While a pen is mightier than the sword, it seems that the keyboard defeats them both when it comes to informing the public. Between Twitter, Facebook, Tumblr, IM, Pinterest, Instagram, Youtube, blogs, and email, word spreads in the blink of an eye and the touch of a key; however, while these have proven to be great tools for journalists, what can be said for those without experience or knowledge of what it means to inform others? I think it’s great that the millions of Americans that exist online are exercising their right to speak their mind, but this insanely large group of participants should also be aware that simply because an idea or opinion flashes through your mind in the matter of seconds, doesn’t mean it warrants publishing without an additional few seconds of consideration.
Thanks Gilbert Gottfried (or as Twitterians may know him: @RealGilbert), the voice of Aladdin’s Iago, for that insightful tweet you so gallantly shared: “Japan is really advanced. They don’t go to the beach. The beach comes to them.” And while England has produced several talented and respectable writers over the years, this 18-year-old Buckingham Palace Guard was revealed to not be one of them after posting this on Facebook: “Hur and william drove past me on friday n all a got was a sh***y wave while she looked the opposite way from me, stupid stuck up cow am I not good enough for them!” I’m not so narrow-minded as to think that these types of posters are what make up the masses, but I believe it should be acknowledged that there are far too many people that have allowed rash judgment to affect their decisions.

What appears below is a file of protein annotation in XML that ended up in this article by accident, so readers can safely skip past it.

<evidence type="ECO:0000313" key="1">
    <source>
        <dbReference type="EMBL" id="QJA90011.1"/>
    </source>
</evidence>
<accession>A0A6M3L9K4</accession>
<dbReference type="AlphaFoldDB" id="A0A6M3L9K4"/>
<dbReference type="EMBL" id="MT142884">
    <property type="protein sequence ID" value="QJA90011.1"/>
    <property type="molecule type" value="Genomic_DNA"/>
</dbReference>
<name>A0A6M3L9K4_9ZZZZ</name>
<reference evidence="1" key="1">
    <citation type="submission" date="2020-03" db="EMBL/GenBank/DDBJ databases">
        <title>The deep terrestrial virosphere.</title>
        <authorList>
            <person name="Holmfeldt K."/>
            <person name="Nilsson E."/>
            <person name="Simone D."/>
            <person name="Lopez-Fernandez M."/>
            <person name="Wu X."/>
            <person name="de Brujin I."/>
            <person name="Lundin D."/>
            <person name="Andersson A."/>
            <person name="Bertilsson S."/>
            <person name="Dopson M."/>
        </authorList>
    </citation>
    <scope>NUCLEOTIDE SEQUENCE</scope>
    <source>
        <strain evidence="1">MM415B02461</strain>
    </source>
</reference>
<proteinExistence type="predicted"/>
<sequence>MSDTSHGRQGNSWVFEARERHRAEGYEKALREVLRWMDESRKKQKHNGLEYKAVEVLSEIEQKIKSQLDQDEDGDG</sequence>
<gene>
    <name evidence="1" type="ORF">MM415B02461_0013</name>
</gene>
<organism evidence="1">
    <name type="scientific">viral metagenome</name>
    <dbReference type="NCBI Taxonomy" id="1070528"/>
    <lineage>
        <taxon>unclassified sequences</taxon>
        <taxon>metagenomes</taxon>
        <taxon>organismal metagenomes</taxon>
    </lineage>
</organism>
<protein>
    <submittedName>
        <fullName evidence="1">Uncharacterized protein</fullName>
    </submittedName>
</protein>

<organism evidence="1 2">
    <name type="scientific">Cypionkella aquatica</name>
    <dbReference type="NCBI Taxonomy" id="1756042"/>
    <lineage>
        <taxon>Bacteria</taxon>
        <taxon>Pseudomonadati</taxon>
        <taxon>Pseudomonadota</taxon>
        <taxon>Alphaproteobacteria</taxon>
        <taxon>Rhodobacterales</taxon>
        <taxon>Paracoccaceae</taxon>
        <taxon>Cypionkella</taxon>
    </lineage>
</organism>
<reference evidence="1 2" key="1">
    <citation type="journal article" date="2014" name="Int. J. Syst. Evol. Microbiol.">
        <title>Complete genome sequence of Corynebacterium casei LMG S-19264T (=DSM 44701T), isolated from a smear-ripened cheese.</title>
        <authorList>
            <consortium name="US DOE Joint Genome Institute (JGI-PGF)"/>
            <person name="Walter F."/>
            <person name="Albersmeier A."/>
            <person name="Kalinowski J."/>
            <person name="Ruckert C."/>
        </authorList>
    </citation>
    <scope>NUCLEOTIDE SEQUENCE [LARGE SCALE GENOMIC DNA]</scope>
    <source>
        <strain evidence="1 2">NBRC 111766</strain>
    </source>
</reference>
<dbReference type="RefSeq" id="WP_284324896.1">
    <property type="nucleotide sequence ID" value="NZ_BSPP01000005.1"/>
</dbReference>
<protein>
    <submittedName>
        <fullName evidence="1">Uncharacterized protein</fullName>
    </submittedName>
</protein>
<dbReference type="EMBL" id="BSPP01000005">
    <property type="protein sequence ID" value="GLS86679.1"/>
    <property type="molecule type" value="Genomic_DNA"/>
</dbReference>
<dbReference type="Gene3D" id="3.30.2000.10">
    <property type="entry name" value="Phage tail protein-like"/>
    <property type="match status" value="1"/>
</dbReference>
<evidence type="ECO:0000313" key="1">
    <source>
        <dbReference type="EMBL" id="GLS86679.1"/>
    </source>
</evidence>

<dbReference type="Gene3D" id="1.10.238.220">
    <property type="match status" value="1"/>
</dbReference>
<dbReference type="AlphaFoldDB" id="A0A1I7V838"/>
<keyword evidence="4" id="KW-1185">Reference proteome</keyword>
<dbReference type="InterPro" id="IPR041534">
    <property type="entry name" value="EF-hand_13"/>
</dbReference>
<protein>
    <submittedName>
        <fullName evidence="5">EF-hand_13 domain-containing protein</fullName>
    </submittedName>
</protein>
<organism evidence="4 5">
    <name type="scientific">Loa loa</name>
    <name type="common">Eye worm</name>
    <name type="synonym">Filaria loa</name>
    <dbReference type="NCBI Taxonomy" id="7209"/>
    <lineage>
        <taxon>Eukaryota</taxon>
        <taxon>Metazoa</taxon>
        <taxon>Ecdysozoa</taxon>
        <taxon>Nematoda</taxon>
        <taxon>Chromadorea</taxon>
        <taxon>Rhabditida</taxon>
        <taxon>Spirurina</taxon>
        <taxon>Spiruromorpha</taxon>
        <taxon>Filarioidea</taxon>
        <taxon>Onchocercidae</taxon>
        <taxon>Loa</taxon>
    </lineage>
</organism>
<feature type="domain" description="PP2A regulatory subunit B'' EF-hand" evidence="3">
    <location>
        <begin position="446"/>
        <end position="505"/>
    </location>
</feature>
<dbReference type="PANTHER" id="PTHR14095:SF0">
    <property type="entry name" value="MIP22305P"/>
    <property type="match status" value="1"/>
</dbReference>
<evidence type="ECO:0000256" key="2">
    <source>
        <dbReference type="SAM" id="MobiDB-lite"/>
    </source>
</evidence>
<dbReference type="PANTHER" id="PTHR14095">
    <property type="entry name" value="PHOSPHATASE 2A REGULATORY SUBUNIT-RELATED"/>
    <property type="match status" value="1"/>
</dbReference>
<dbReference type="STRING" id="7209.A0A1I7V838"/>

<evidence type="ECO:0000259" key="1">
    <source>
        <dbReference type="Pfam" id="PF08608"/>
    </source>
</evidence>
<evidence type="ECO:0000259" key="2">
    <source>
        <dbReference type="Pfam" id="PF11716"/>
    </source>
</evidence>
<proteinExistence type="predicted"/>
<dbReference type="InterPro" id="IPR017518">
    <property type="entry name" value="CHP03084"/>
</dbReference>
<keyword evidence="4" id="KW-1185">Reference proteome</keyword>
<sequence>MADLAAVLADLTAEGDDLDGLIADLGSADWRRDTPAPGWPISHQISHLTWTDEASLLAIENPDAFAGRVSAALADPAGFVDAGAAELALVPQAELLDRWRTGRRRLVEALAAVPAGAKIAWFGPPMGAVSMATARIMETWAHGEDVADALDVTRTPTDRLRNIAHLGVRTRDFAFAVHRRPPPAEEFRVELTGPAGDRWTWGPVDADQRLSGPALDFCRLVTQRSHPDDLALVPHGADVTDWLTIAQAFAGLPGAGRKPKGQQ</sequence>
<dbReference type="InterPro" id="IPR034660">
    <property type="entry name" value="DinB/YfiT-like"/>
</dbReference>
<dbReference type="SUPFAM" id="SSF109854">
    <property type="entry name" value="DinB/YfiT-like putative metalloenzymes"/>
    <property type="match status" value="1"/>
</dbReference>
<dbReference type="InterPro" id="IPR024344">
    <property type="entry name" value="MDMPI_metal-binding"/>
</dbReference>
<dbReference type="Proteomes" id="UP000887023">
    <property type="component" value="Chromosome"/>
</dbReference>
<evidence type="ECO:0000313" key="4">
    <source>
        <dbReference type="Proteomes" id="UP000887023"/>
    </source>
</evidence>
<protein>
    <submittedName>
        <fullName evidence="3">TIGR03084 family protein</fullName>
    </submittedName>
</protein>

Why is it then when we delete accounts, emails, postings, and even unsaved documents, we are asked to pause and reconsider, but the same standard is not set when posting our thoughts, photos, and personal information? While social networks such as Facebook and Instagram are constantly updating the widgets and features of their sites, they never stop to consider ways to prevent uninhibited postings. It’s not as if there are a shortage of possibilities: develop a confirmation window for posts to ensure the author has considered what they are sharing; make available a “lock” feature that could be enabled prior to night-outs in order to minimize drunken tweets; initiate a feature that can be set by the user, and can allow a five minute “cooling” period between typing the post and actually posting it, giving people a chance to reconsider. In fact, a majority of tweets later regretted by the poster are deleted within ten minutes of posting, such as Sarah Palin’s famous tweet, “Ground Zero Mosque supporters: doesn’t it stab you in the heart, as it does ours throughout the heartland? Peaceful Muslims, pls refudiate.”
It seems Palin wasted some of the precious 140 characters with the unnecessary and nonexistent word, “refudiate”. Although Palin was quick to delete this post, the commentators were quicker. While I am a big believer that politicians should write their own social media posts–to avoid the frequent situation that ends in blaming a tactless staffer–they should still have others involved to keep these types of errors at bay.
We all have stupid ideas, or say ridiculous things, that we almost always take back when we realized what we’ve thought, said, or done, but with a weapon such as the keyboard, our typed words do not disappear as they would were they spoken. And yet, despite growing up with the constant warning of the immortality of a digital thought, we all make foolish mistakes. We’re human. That’s why we need to take precautions, a fact that social media sites have yet to recognize.